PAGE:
Researchers at the Massachusetts Institute of Technology (MIT) will soon publish the design of an emergency ventilator that can be assembled for as little as $100.
Ventilators are an essential part of any healthcare facility and they have become indispensable during the COVID-19 pandemic.
Hospitals have been overwhelmed with patients and the shortage of life-saving equipment is growing as the Coronavirus continues to wreak havoc around the world.
Normally, a ventilator costs around $30,000. But, a team of engineers, physicians, computer scientists and other specialists at MIT, is working towards implementing a safe and inexpensive design of the device which can be assembled anywhere.
History to the design
A decade ago, students of the MIT class Medical Device Design had published a paper containing the design and prototype of a low-cost portable mechanical ventilator in consultation with local physicians.
After publishing the paper, the students never tried to expand their project.
But now, in the wake of a global crisis and an acute shortage of life-saving equipment, some students linked with the prototype have got together to resume the unfinished work at a faster pace.
Design of the ventilator
The simple, inexpensive ventilator is known as the MIT E-Vent. The most important component of the E-vent is a hand-operated plastic pouch called a bag-valve resuscitator or Ambu bag.
Hospitals have Ambu bags in abundance. The hand-operated plastic pouches are designed to be operated by medical professionals in an emergency situation.
For instance, during a cardiac arrest, a tube attached to the Ambu bag is placed in the patient’s airway similar to a hospital ventilator to help them breathe. But, the air is pumped by squeezing and releasing the bag.
Only a medical professional skilled in evaluating emergency situations can adjust the timing and pressure of pumping the air into the patient’s airway until the patient is brought to the hospital ventilator.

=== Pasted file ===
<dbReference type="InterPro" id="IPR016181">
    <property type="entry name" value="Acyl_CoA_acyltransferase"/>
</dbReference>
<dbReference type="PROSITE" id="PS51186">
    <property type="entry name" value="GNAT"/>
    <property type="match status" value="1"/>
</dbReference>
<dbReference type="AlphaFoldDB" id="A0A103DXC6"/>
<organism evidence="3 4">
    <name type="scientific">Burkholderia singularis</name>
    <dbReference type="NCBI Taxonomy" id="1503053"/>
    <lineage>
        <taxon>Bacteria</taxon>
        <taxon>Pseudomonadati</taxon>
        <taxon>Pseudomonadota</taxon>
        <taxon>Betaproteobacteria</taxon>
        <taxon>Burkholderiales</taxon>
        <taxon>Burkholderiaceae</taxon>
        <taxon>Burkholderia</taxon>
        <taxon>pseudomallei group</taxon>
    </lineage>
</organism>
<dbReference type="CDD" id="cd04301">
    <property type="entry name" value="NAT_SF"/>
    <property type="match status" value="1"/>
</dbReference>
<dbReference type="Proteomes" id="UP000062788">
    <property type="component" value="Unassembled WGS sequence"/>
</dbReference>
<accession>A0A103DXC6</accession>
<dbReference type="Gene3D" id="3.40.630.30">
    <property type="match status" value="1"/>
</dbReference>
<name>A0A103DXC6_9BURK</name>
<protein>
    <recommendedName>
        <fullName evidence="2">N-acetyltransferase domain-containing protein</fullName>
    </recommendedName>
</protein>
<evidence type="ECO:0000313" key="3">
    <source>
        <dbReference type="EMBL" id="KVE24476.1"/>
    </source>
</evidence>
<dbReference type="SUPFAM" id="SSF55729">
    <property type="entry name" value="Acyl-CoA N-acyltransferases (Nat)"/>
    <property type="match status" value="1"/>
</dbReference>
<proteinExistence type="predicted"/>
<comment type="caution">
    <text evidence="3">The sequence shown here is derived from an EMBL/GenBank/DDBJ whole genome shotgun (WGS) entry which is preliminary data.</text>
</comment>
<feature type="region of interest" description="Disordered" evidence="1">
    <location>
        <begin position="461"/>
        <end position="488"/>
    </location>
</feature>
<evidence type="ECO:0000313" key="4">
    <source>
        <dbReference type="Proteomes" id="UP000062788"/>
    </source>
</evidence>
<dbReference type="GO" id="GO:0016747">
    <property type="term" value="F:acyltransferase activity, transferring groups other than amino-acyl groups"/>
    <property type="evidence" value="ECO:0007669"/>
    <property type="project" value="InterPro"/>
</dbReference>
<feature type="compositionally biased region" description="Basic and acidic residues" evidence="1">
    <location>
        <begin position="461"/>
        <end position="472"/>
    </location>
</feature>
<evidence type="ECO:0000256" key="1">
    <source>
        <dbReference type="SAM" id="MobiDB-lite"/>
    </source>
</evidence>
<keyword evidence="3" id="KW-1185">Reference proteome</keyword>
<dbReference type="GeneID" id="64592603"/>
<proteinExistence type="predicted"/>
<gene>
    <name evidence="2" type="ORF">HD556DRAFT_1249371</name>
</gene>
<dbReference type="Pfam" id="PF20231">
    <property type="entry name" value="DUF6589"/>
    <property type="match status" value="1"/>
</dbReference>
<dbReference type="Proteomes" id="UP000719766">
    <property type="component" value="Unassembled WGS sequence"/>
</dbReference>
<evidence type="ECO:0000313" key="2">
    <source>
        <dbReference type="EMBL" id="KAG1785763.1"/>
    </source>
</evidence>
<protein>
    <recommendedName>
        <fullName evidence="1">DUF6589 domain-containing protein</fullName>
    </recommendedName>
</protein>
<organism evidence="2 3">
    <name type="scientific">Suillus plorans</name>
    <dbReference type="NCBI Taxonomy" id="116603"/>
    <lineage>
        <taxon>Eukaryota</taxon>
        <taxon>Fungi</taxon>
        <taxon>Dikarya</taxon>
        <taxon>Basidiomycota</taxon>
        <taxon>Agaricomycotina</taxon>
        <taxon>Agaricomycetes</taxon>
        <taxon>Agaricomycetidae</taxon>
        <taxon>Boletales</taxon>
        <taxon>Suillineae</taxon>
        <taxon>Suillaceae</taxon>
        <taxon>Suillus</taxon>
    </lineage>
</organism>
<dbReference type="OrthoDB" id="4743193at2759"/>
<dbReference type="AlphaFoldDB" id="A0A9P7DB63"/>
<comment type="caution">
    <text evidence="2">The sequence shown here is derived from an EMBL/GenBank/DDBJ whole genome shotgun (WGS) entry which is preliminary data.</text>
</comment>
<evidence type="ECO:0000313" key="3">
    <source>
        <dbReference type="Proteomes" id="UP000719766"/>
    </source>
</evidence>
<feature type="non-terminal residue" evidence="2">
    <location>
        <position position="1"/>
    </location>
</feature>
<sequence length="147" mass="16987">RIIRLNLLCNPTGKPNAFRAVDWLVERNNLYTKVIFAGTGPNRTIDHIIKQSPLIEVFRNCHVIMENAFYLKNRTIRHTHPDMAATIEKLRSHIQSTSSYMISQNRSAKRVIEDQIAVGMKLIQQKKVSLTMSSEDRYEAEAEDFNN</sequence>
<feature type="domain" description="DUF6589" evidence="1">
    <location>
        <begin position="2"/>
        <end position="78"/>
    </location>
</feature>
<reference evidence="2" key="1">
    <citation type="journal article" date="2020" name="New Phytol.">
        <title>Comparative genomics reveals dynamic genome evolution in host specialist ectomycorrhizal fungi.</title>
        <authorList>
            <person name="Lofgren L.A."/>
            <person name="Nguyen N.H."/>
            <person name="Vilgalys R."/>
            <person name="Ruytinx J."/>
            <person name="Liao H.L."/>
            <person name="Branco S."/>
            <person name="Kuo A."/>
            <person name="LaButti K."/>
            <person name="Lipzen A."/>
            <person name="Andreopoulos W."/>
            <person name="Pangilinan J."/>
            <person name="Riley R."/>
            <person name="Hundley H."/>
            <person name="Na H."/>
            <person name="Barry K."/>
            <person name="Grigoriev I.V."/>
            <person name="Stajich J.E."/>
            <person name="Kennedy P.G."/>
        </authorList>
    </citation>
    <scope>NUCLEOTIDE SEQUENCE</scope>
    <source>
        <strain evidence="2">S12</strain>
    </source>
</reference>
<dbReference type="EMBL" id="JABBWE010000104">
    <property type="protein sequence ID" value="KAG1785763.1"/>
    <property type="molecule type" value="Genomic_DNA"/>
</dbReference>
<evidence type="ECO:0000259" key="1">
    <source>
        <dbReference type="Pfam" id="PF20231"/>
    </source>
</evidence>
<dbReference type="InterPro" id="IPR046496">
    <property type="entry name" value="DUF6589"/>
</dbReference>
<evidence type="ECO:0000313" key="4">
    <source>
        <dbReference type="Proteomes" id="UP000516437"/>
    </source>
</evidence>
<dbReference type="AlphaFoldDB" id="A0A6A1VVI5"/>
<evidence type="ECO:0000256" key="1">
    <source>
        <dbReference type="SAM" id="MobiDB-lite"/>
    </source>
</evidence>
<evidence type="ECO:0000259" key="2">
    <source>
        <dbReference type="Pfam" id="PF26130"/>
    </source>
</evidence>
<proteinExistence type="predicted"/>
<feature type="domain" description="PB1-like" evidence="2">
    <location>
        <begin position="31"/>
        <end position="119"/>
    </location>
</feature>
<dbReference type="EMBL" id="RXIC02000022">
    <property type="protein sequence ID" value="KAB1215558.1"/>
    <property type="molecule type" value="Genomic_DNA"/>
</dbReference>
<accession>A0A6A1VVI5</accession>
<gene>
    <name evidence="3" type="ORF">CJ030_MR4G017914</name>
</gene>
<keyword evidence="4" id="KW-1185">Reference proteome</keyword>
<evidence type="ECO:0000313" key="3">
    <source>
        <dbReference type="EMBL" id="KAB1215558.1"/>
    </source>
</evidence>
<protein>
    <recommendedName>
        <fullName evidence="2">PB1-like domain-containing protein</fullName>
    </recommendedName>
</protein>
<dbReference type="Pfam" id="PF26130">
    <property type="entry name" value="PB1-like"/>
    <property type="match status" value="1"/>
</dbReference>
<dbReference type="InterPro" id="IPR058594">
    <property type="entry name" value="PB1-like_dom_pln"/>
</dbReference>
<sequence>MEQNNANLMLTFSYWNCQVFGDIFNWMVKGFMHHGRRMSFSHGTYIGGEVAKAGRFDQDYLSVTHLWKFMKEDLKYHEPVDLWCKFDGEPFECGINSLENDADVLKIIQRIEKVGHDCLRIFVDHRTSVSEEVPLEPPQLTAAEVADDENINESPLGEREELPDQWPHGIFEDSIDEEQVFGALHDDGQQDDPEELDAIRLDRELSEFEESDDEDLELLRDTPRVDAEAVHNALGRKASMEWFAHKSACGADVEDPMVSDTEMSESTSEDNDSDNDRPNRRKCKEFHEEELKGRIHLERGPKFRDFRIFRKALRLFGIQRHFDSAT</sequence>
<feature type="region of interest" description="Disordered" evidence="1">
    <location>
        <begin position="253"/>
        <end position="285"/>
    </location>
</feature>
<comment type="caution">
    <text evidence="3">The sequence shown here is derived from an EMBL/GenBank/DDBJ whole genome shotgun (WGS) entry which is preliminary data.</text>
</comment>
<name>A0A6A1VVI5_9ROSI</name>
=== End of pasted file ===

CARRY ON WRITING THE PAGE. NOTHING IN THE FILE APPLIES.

The MIT E-Vent team has formulated a mechanical system that could perform the squeezing and releasing of the Ambu bag on its own since no medical professional could be expected to perform the two functions for long time periods.
Safety of the device
Because an unexpected failure of the ventilator can prove to be fatal, the MIT E-Vent team is rigorously testing the design and prototype before publishing a final version of it.
To help inexperienced medical professionals in assembling the E-Vent from scratch, the MIT researchers have also launched a website where verified resources regarding the design of the ventilator can be found.
One team member working on E-Vent said:
We are releasing design guidance (clinical, mechanical, electrical/controls, testing) on a rolling basis as it is developed and documented. The team encourages capable clinical-engineering teams to work with their local resources, while following the main specs and safety information, and we welcome any input other teams may have.
We can exchange our work with other people around the world through the website, said another team member.
That’s one of the reasons why the website is so essential so that we can communicate with anyone who wants to read about what we are doing, and also so that others across the world can communicate with us.
Recently, the US Department of Health and Human Services has exempted all medical interventions linked with COVID-19 from seeking approval from the Food and Drug Administration (FDA). But the team still aims to get FDA’s approval citing a burder of care.
Resources related to MIT E-Vent can be accessed here.
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